Meet CudaText: A Cross-Platform Open Source Code Editor

CudaText is a cross-platform open source code editor based on Lazarus. It has extensive support for most of the popular programming languages.

I cannot call it one of the best open source code editors because it is too early for that. I cannot even call it Notepad++ alternative for Linux because it’s more like a lightweight IDE like Geany. Though the default interface reminds me of Eclipse IDE.

Personally, I have my own preferred editor, Atom. But I never shy to try out new applications. If you have the same approach, perhaps you could give CudaText a try.

Let’s see what does CudaText have to offer us.

CudaText features

CudaText code editor
Default interface
  • Syntax highlight for several languages such as C, C++, Java, JavaScript, HTML, CSS, PHP, Python, XML etc
  • Code folding
  • Code tree structure
  • Multi-carets
  • Multi-selections
  • Find/Replace with regex support
  • Tabbed user interface
  • Split tab
  • Split view for up to 6 files
  • Simple auto-completion
  • Command palette
  • Minimap
  • Micromap
  • Can show unprinted whitespace
  • Many encodings support
  • Hotkey customization
  • Theme support
  • Smart autocompletion for HTML, CSS
  • HTML tags completion with Tab-key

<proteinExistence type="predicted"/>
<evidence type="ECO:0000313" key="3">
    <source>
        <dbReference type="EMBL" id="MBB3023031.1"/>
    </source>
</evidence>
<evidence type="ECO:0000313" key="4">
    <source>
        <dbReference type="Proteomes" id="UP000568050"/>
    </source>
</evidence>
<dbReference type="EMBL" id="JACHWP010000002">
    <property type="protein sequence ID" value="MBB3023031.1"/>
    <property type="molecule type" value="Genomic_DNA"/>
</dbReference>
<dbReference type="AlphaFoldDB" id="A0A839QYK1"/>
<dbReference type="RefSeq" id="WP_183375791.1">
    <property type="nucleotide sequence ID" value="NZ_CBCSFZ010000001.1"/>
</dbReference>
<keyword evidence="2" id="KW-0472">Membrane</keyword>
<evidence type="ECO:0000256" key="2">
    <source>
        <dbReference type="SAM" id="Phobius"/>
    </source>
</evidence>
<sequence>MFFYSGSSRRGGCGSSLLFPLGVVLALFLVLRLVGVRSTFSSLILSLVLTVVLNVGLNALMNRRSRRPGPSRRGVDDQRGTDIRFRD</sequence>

• HTML color codes (#rgb, #rrggbb) underline
  • View pictures (jpeg/png/gif/bmp/ico)
  • Binary file editing support

The capabilities of CudaText can be enhanced by installing additional plugins written in Python. Some of the main improvements you can get via plugins are:

  • Add-ons manager
  • Snippets
  • External tools
  • Macro manager
  • Session manager
  • Spell checker
  • Brackets highlight, go to pair bracket
  • Highlight all occurrences
  • Color picker
  • Insert date/time
  • HTML/ CSS/ JS/ XML/ SQL formatter
  • Tabs list in sidebar
  • Menu configurator
Dark themed CudaText editor
Dark theme
Split view in CudaText
Split view

Images are from CudaText website.

Installing CudaText editor in Linux

You can find the binaries and the tarball from SourceForge link below:

Download CudaText for Linux

Alternatively, you can visit their GitHub repository and grab the source code there:

CudaText on GitHub

CudaText uses Mozilla license. If you are wondering about it, you can read this comprehensive article on open source licenses.

Suggested read
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Give CudaText a try and see if it has got what it takes to be your favorite code editor. And do share your thoughts on it in the comment section below.

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How does it compare to Atom?

It is first major text editor, which is written in Lazarus. So give it a try. Linux version works rather stable, seems.